Square Plug (and other mini plugs) - These ultra low profile plugs will fit just about anywhere. They are designed with packed rigs in mind where even just an extra millimeter or two will be the difference between having that chorus pedal on the board or not.
Other than their small size, they aren’t any different to any of the above plugs. They can still be soldered relatively easily and they plug in and out of pedals the same way. The only note on these mini plugs is that you need to check your cable / plug specs ahead of time. Not all standard patch cable will fit as easily in the smaller form factor.
Lastly. These plugs generally come at a slightly higher price point, so be prepared to pay to have that little bit of additional space on your board.
Solder Or Suffer!
This is nothing new, so we won’t spend too much time here.
In short, there are two main ways to make a standard, mono patch cable; Soldered or Solderless.
Solderless cables have the advantage of being able to be made, repaired and tweaked just about anywhere with no power and very little tools. The downside however is that they notoriously crackle and fail.
A soldered cable on the other hand connects the plug to the cable with molten metals (usually tin and lead), so the connections are much harder wearing and longer lasting. The downside with soldered cables is they are harder to repair without a soldering iron and a bit of time.
All in all, soldered cables will last, solderless cables will not.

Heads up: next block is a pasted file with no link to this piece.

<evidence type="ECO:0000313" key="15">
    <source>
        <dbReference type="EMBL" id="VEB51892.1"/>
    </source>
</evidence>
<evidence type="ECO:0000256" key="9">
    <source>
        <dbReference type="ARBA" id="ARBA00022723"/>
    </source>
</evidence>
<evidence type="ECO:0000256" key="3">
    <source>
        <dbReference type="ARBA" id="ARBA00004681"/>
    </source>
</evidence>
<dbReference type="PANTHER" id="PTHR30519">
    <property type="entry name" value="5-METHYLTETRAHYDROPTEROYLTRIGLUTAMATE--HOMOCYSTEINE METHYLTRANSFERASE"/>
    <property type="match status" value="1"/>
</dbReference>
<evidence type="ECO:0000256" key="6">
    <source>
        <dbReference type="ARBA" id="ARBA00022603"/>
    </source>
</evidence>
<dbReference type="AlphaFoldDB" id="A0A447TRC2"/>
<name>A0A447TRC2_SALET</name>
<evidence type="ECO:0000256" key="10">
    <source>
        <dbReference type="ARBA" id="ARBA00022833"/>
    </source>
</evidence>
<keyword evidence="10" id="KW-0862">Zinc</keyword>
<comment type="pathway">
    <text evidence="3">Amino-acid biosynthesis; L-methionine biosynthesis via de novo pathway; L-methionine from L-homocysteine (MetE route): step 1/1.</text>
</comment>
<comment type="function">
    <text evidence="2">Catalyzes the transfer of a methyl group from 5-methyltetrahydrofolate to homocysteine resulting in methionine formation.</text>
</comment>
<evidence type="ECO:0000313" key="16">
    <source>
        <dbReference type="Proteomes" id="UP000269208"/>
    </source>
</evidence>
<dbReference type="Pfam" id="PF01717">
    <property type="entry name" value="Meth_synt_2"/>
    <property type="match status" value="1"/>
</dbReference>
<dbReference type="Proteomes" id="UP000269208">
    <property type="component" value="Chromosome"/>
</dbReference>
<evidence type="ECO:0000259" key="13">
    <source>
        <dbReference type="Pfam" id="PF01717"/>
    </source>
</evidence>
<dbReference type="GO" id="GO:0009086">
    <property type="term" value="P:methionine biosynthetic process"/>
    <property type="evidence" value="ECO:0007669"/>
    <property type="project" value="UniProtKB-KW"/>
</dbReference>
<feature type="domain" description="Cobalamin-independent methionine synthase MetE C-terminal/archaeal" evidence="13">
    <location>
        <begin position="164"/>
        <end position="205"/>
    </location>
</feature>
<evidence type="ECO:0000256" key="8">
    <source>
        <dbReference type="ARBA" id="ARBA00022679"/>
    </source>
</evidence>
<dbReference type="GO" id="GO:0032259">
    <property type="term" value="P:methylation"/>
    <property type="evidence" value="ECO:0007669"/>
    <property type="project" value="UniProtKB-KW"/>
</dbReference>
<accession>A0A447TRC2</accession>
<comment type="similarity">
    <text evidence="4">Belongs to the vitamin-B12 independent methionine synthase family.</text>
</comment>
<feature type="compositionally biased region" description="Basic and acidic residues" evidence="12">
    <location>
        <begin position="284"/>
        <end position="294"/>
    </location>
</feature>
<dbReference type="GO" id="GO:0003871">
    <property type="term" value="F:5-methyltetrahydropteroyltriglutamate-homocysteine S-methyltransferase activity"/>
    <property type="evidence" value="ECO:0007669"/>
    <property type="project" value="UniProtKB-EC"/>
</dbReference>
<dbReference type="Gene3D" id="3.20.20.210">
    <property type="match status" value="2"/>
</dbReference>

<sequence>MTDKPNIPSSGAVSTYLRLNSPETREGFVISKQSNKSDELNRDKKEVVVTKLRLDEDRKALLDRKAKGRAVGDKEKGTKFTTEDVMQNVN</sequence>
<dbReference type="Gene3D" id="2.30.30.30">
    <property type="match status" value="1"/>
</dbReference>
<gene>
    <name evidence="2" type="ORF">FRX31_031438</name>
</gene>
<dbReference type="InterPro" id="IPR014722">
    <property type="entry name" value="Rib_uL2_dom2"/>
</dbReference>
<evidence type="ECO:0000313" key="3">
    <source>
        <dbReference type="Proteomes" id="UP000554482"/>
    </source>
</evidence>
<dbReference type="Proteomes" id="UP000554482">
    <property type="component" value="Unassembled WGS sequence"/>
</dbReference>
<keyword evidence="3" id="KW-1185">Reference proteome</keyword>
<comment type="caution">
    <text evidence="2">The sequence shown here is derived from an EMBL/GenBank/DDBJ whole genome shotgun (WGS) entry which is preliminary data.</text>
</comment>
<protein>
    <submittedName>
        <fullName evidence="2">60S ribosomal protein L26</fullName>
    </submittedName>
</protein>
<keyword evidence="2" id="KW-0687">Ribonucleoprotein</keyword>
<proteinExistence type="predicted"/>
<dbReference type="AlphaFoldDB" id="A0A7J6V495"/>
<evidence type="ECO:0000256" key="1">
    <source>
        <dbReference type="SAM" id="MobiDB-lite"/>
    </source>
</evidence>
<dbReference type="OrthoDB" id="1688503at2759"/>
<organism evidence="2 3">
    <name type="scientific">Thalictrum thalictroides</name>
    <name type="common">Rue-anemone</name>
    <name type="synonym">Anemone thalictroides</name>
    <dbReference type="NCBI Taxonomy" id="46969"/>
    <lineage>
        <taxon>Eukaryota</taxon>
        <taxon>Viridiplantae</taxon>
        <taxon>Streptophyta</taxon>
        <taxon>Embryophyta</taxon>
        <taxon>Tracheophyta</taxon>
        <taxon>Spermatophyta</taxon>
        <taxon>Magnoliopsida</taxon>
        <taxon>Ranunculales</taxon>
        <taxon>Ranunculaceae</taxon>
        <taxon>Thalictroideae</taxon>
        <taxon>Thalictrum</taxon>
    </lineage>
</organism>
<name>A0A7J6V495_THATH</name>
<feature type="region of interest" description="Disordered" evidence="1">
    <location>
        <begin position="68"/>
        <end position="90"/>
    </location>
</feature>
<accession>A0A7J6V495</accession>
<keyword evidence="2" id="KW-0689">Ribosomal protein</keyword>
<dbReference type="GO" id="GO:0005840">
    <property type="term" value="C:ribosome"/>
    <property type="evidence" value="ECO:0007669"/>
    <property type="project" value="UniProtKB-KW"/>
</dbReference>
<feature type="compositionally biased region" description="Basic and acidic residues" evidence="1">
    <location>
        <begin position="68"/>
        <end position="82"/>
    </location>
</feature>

Think About Cable Routing In Advance
This point may be a little less obvious, but it will save you headaches and lots of time down the road.
When you’re finally sitting down after a long week of playing gigs, drinking craft beer, catching up on New Girl and it's time to rewire your pedalboard, I want to point out that your cable channels (where your cables will run between pedals on your board) should be planned out BEFORE you start making cables.
Don’t get me wrong, you don’t need to meticulously plan out every single cable and never deviate from your plan, but it will serve you well to know if you will inadvertently need to route 20 cables down one channel on your board that can only hold 8. Have a rough idea in advance where you plan on running your cables.
You might realise that between your first and second overdrive you will need to run 10 cables and three DC power cables. Maybe spread those two pedals out a bit to allow for this.
Once you have a rough plan in place, wire your board while keeping a bit of extra slack on your cables to allow for future pedal changes. We do this by “looping” our cables at their destination. Instead of finding the shortest possible distance between point A and B, we generously route the cable, making sure not to cut corners. Then we go past the destination jack and loop back to the pedal jack. This usually gives an extra 2-3 inches of cable without making the board messy. In the future, if you swap from a side jack to top jack pedal, those extra few inches will be invaluable.
There are plenty of cables out there, many more than we can cover in the space of this blog, but hopefully this has given you a bit more insight into what you can look out for and prioritize in your next pedalboard build.
As always, feel free to get in touch with any questions you may have about your pedalboard, we’re here to help!